When I have run fsck in the past I have always run it on what I thought was a filesystem partition, ie. fsck -yf /dev/sdaN, where N is the partition number on disk A. A friend of mine recently ran fsck on his brand new disk and it reported a bunch of errors using fsck -yf /dev/sda. I am curious, what is the difference between running fsck on the whole disk (/dev/sda), verses running it on just a single partition (/dev/sda1)?

  • You should recieve some kind of "useless message" like "/dev/sda is in use" like this guy: askubuntu.com/questions/239316/dev-sda-is-in-use-from-livecd
    – user34720
    Commented Oct 22, 2014 at 16:54
  • @nwildner That was not the result seen in this case. It seems like /dev/sda was truly not being used, as my friend was in some sort of recovery shell which made itself available before the drive was mounted.
    – dinkelk
    Commented Oct 22, 2014 at 17:07
  • It should stop as it does not recognize any fs at all as it is not to be meant to inspect partition tables.
    – bot47
    Commented Oct 22, 2014 at 18:31

3 Answers 3


When fsck runs, it should first try to locate the superblock of a filesystem to begin traversing the filesystem's structure in order to validate it. Since the /dev/sda device corresponds to whole drive, the first portion of the disk will likely contain the partition table or Master Boot Record and fsck will not be able to locate the superblock for a supported filesystem (unless you get something that somehow matches a magic number for a known filesystem). I would expect it to exit in error or provide inaccurate output (as your friend experienced). However, I have not yet performed this experiment myself.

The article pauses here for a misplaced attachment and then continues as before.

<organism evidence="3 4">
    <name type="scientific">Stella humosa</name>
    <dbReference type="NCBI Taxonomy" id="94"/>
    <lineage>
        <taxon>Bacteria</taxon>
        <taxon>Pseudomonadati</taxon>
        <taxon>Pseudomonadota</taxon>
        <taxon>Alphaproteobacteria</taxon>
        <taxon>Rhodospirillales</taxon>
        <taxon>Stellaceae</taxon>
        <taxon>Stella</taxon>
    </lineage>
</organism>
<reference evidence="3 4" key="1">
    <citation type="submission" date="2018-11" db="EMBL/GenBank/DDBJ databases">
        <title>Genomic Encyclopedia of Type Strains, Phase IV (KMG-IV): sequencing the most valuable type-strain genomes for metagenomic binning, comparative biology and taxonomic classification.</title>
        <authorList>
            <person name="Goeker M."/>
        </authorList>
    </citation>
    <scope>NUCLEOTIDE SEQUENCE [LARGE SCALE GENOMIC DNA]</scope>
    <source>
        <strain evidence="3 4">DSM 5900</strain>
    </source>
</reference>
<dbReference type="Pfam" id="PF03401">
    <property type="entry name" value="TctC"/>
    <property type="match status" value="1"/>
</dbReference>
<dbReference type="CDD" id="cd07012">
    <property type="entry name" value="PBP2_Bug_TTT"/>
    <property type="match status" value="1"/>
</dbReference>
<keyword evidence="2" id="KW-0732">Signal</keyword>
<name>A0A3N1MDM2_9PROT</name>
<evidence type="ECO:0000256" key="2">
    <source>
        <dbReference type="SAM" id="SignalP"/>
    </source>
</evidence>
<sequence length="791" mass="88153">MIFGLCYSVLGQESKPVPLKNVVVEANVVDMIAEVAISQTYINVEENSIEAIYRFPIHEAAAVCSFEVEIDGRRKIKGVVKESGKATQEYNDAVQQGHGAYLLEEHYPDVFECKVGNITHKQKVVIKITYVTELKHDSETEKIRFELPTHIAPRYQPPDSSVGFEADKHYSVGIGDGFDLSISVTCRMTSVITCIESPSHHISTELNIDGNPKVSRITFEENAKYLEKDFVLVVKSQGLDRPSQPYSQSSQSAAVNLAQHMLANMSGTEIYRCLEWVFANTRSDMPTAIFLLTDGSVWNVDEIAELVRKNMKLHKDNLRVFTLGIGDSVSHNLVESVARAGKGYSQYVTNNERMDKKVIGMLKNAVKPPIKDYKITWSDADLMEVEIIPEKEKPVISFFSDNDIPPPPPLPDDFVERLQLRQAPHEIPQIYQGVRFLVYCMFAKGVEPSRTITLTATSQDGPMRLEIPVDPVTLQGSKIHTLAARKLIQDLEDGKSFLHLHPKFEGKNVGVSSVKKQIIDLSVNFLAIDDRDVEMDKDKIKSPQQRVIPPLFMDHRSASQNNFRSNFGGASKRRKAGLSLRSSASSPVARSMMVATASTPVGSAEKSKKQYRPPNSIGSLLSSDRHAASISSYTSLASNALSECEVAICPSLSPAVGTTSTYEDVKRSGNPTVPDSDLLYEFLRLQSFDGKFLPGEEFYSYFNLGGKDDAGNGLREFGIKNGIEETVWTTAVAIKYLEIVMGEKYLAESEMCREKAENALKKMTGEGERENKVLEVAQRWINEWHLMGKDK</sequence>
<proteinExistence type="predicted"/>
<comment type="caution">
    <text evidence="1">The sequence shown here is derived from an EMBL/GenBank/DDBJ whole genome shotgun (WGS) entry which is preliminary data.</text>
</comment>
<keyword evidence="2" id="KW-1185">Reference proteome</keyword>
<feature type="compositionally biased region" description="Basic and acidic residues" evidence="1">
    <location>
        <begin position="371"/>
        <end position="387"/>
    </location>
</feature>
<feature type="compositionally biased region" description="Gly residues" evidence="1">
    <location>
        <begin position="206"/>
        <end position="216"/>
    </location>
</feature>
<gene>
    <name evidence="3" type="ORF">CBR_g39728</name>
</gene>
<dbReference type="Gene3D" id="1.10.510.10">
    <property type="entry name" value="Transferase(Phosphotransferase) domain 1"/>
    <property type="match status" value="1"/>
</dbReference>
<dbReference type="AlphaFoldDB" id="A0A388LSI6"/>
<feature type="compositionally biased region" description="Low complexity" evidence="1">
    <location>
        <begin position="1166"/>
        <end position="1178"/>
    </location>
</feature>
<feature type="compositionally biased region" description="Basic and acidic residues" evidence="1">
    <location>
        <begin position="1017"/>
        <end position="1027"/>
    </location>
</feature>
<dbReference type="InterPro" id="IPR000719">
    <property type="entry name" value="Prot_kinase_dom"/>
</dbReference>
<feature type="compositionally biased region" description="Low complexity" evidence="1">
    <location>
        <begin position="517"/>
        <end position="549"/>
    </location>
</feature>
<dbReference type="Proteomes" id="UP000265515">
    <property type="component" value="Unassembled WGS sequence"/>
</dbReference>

It won't work, if the filesystem was installed in a partition (e. g. sda1).

fsck and its brethren are tools for performing maintenance on filesystems (hence the name: filesystem ccheck), not of block devices.

It is, I suppose, theoretically possible to put a filesystem directly onto a block device by way of something like mke2fs -j /dev/sda, but this is very, very bad practice. But if you do, the filesystem would then live directly on sda, and then to fsck it, you would indeed just point fsck at the device. Do not do this. Partition tables are there for a reason, and it's not just to take up a nominal amount of space for a table of contents.


If the device contains a supported filesystem, fsck should work. The device can be an entire hard drive like /dev/sda, or a partition, or a flopy disk (anyone remeber what those were?) like /dev/fd0, or even a file on another hard disk like ~/hdimage.img. For floppy drives the entire drive is normally used, so there is no reason to partition, so the filesystem is made on /dev/fd0. Conventionally hard drives are divided into partitions and file systems are built in the partitions. However if you want to use the whole drive as one partition and you do not need to boot from it, you could make a filesystem directly on the device (mke2fs /dev/sdb), mount it and copy a lot of files to it, then fsck /dev/sdb should work. This has been called a "superfloppy" configuration. I think the old iomega 100MB disks were also normally formatted this way. A disk doesn't even need to have a filesystem- it could have a single file. I often make tar files the right size to fit on a DVD, burn them to the disk. The disk is then not mountable, but tar -xvf some/where/myfile /dev/sr0 extracts myfile from the disk.

  • Come to think of it it may be possible to make a superfloppy bootable, the same way floppy drives are.
    – Ed Berry
    Commented Dec 7, 2016 at 1:32

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